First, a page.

When discussing money, take into account the now as well as your future. Andrew Schrage, editor of the Money Crashers, a personal finance blog, suggests writing out all your accounts and investments, including savings, debts, credit cards and insurance policies. This helps you see what your financial position currently is, but it also allows you to decide which accounts should be separate or merged.

Some things, such as your retirement savings need to remain distinctive, but sharing savings, checking and credit card accounts can simplify tracking your money.

After you figure out what is going where, look at your finances and set some financial goals.

“Talk about your individual goals for your money management, and then write down any common goals,” said Schrage. “For any goals that you do not agree on, find a compromise that will work. Also, make sure to review your goals periodically because that will help you stay focused on what you are trying to achieve.”

Part of this conversation should cover your budget. In general, the biggest portion of your budget goes towards the rent or mortgage. Schrage suggests allocating 20% to 30% of your gross income for this. You also might want to set aside a percentage for savings. The rest of your income goes towards everything else.

Figure out what are the necessities and what are your wants, says Cathi Brese Doebler, author of Ditch the Joneses, Discover Your Family, which will help you better manage your spending.

“Realize in the very beginning,” said Dr. Taffy Wagner, a certified educator in personal finances at Money Talk Matters, “that a budget is an ongoing workable document. Create the budget based on actual numbers and not guestimations…Each month the budget may need to be tweaked based on the type of jobs each has and if a bill gets paid off here or there.”

Remember, ultimately, the trick to a happy marriage is commitment and love. So, after a few months when you’re about to utter the words, “the honeymoon is over,” it’s time to rev up your romance. It’s easy to be starry-eyed when planning your big day:  sometimes not so much a year later. Take time to nurture your relationship. Have date night or a spicy night-in. Appreciate each other.

“Expect love, and you will watch for it, smile at it, invite more of it,” said Newbold.

All of this will help lead to have a happy marriage.

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Sometimes we forget—in between the seating arrangements, the first dance selection, and planning the honeymoon—that after all the spectacle, what’s important is having a healthy marriage. Before obtaining the title of husband and wife, talking about certain subjects prior to the wedding can help make your first year go more smoothly. Even if you’ve lived together or been married, having a heart-to-heart conversation still benefits your relationship.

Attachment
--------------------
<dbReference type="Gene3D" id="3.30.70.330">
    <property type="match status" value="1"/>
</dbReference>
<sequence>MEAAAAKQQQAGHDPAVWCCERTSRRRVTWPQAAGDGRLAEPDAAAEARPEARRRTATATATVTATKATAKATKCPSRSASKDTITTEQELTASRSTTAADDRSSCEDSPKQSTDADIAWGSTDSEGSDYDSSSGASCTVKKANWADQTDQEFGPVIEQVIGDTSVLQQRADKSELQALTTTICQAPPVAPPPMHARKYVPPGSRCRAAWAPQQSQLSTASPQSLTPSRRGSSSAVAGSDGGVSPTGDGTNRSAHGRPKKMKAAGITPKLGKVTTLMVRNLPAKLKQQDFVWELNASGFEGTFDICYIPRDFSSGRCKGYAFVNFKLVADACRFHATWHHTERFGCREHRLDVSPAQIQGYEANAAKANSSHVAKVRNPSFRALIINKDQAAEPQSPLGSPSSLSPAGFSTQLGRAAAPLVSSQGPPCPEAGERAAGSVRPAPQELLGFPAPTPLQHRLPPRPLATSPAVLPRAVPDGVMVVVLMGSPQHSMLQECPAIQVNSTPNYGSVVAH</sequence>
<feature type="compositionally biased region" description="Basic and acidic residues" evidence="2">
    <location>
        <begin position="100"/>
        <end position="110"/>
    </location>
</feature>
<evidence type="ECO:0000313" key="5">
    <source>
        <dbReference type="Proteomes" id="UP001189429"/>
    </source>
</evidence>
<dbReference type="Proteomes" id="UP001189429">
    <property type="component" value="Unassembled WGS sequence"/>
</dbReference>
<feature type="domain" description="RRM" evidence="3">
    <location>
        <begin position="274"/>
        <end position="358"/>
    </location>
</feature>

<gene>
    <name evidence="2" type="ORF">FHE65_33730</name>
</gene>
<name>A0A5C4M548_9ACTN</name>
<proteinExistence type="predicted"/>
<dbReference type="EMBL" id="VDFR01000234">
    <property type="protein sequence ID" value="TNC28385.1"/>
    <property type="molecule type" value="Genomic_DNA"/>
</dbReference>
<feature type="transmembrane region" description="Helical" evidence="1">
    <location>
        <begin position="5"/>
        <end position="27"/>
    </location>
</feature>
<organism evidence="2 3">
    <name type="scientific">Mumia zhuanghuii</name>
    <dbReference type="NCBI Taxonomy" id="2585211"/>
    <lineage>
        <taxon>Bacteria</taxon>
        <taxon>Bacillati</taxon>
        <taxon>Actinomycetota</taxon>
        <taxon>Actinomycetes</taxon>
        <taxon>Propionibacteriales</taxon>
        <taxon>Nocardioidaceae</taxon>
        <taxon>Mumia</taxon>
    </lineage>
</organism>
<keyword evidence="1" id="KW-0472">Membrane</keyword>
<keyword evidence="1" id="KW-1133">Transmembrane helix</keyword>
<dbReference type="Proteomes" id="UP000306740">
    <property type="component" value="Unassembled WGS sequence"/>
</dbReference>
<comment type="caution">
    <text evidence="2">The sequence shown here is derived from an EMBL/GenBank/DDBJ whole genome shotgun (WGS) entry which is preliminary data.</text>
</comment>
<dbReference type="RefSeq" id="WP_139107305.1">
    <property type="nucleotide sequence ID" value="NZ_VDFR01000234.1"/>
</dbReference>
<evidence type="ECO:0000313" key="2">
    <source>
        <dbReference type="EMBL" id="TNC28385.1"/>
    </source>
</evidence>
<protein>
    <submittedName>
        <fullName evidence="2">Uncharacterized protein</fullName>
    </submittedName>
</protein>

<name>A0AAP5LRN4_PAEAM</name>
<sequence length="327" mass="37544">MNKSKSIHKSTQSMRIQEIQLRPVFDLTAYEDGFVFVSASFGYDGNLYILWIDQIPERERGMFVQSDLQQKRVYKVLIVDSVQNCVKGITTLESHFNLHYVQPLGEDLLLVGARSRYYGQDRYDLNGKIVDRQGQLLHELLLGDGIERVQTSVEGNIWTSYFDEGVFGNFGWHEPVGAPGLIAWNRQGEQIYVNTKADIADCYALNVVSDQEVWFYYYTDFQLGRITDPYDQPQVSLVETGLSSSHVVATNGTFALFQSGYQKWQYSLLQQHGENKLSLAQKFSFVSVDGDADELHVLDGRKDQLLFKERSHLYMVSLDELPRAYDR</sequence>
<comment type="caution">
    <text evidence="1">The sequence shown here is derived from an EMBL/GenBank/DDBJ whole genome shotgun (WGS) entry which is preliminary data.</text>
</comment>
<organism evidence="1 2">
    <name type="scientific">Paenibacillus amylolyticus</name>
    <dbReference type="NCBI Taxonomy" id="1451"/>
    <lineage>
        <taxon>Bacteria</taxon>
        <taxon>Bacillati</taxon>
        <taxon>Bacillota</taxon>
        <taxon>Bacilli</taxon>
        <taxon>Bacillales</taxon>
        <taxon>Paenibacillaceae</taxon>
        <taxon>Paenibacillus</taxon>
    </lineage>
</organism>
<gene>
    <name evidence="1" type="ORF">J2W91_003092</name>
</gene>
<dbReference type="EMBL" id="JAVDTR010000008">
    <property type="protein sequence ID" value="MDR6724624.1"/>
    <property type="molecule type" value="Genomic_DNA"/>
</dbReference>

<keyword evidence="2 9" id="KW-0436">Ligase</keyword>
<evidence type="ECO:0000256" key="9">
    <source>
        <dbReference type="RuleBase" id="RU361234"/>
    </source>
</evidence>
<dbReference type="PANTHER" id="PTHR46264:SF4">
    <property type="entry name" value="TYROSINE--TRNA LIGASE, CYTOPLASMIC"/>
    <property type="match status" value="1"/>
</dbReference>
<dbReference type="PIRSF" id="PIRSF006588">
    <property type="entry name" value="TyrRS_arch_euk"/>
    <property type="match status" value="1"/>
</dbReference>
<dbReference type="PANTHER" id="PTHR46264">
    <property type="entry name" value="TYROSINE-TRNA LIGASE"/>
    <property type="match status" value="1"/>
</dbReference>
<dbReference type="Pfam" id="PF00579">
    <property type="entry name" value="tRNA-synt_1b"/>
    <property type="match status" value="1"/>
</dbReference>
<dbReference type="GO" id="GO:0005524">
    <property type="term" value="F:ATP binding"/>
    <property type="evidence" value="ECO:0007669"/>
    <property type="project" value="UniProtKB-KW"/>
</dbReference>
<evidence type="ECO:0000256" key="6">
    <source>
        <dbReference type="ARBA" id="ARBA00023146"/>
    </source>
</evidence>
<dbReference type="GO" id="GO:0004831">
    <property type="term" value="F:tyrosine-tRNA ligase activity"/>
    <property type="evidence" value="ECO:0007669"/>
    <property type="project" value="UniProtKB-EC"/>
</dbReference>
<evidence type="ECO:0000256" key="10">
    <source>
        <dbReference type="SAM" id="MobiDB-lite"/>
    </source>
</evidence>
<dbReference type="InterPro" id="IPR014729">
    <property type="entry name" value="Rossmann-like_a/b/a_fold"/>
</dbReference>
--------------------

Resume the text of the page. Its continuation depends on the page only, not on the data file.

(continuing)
“Get to the minute details,” said Paula Bisacre, publisher of RemarriageWorks. “It will be well worth it.”

Tackle the difficult subjects, especially money and children. “You’d be surprised at how many couples don’t discuss whether or not they want any (or more) children,” said April Masini, a relationship columnist and book author.

She suggests a few general talking points to start: 

• Talk about what it means to each of you to be married.

• Discuss deal breakers—what you will not tolerate of yourselves and each other.

• Ask the tough questions: What would you do if he/she was unfaithful? What would cause infidelity? What would happen if you became accidentally pregnant? What would you do if you had to choose between a family member and your spouse?

“This kind of discussion brings out the monsters underneath the bed, so you can  examine them,” said Masini. “It also creates intimacy and brings about a new romance.  Old romance is flowers and rainbows and unicorns…The new romance takes into account the divorce rate, step-children and mixed (racially, inter-religious, and culturally) marriages as the norm, not the exception.”

Don’t forget to have the conversation about difficult family members. Your beloved is a package deal so you’ll need to address the role your in-laws, cousins, siblings, etc. will have.

“Newlyweds need to have time to themselves to really engage in and develop their own relationship as a newly formed unit, so this will impact the amount of time spent with the in-laws at first,” said Jacqueline Del Rosario, president/ CEO of Recapturing the Vision International, an organization that promotes healthy marriages.